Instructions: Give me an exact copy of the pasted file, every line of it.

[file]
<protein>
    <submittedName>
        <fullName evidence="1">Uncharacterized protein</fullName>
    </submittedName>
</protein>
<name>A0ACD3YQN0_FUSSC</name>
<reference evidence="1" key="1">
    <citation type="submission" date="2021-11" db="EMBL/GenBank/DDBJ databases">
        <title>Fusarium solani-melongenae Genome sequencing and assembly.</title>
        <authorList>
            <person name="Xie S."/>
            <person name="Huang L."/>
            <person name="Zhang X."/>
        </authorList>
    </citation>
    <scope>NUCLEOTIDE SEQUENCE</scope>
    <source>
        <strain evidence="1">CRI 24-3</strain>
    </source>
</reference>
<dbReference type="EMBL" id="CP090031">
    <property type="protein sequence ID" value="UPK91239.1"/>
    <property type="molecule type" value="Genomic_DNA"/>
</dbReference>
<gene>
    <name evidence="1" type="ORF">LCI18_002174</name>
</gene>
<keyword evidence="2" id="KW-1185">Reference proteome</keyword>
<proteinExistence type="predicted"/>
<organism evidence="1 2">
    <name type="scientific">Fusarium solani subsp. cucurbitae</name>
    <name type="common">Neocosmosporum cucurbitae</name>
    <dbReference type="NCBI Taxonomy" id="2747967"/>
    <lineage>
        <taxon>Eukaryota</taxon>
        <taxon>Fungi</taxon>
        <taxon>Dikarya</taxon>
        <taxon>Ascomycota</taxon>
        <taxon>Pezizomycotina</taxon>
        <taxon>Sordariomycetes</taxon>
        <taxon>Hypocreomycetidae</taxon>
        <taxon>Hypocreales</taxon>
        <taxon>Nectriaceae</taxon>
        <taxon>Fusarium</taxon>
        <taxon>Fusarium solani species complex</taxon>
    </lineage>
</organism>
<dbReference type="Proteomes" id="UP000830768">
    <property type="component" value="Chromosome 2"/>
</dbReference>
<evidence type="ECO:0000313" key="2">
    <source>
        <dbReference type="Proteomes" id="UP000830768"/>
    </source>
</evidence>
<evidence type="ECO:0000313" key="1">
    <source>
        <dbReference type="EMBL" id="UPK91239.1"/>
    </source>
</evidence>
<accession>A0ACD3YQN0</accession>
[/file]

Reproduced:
<protein>
    <submittedName>
        <fullName evidence="1">Uncharacterized protein</fullName>
    </submittedName>
</protein>
<name>A0ACD3YQN0_FUSSC</name>
<reference evidence="1" key="1">
    <citation type="submission" date="2021-11" db="EMBL/GenBank/DDBJ databases">
        <title>Fusarium solani-melongenae Genome sequencing and assembly.</title>
        <authorList>
            <person name="Xie S."/>
            <person name="Huang L."/>
            <person name="Zhang X."/>
        </authorList>
    </citation>
    <scope>NUCLEOTIDE SEQUENCE</scope>
    <source>
        <strain evidence="1">CRI 24-3</strain>
    </source>
</reference>
<dbReference type="EMBL" id="CP090031">
    <property type="protein sequence ID" value="UPK91239.1"/>
    <property type="molecule type" value="Genomic_DNA"/>
</dbReference>
<gene>
    <name evidence="1" type="ORF">LCI18_002174</name>
</gene>
<keyword evidence="2" id="KW-1185">Reference proteome</keyword>
<proteinExistence type="predicted"/>
<organism evidence="1 2">
    <name type="scientific">Fusarium solani subsp. cucurbitae</name>
    <name type="common">Neocosmosporum cucurbitae</name>
    <dbReference type="NCBI Taxonomy" id="2747967"/>
    <lineage>
        <taxon>Eukaryota</taxon>
        <taxon>Fungi</taxon>
        <taxon>Dikarya</taxon>
        <taxon>Ascomycota</taxon>
        <taxon>Pezizomycotina</taxon>
        <taxon>Sordariomycetes</taxon>
        <taxon>Hypocreomycetidae</taxon>
        <taxon>Hypocreales</taxon>
        <taxon>Nectriaceae</taxon>
        <taxon>Fusarium</taxon>
        <taxon>Fusarium solani species complex</taxon>
    </lineage>
</organism>
<dbReference type="Proteomes" id="UP000830768">
    <property type="component" value="Chromosome 2"/>
</dbReference>
<evidence type="ECO:0000313" key="2">
    <source>
        <dbReference type="Proteomes" id="UP000830768"/>
    </source>
</evidence>
<evidence type="ECO:0000313" key="1">
    <source>
        <dbReference type="EMBL" id="UPK91239.1"/>
    </source>
</evidence>
<accession>A0ACD3YQN0</accession>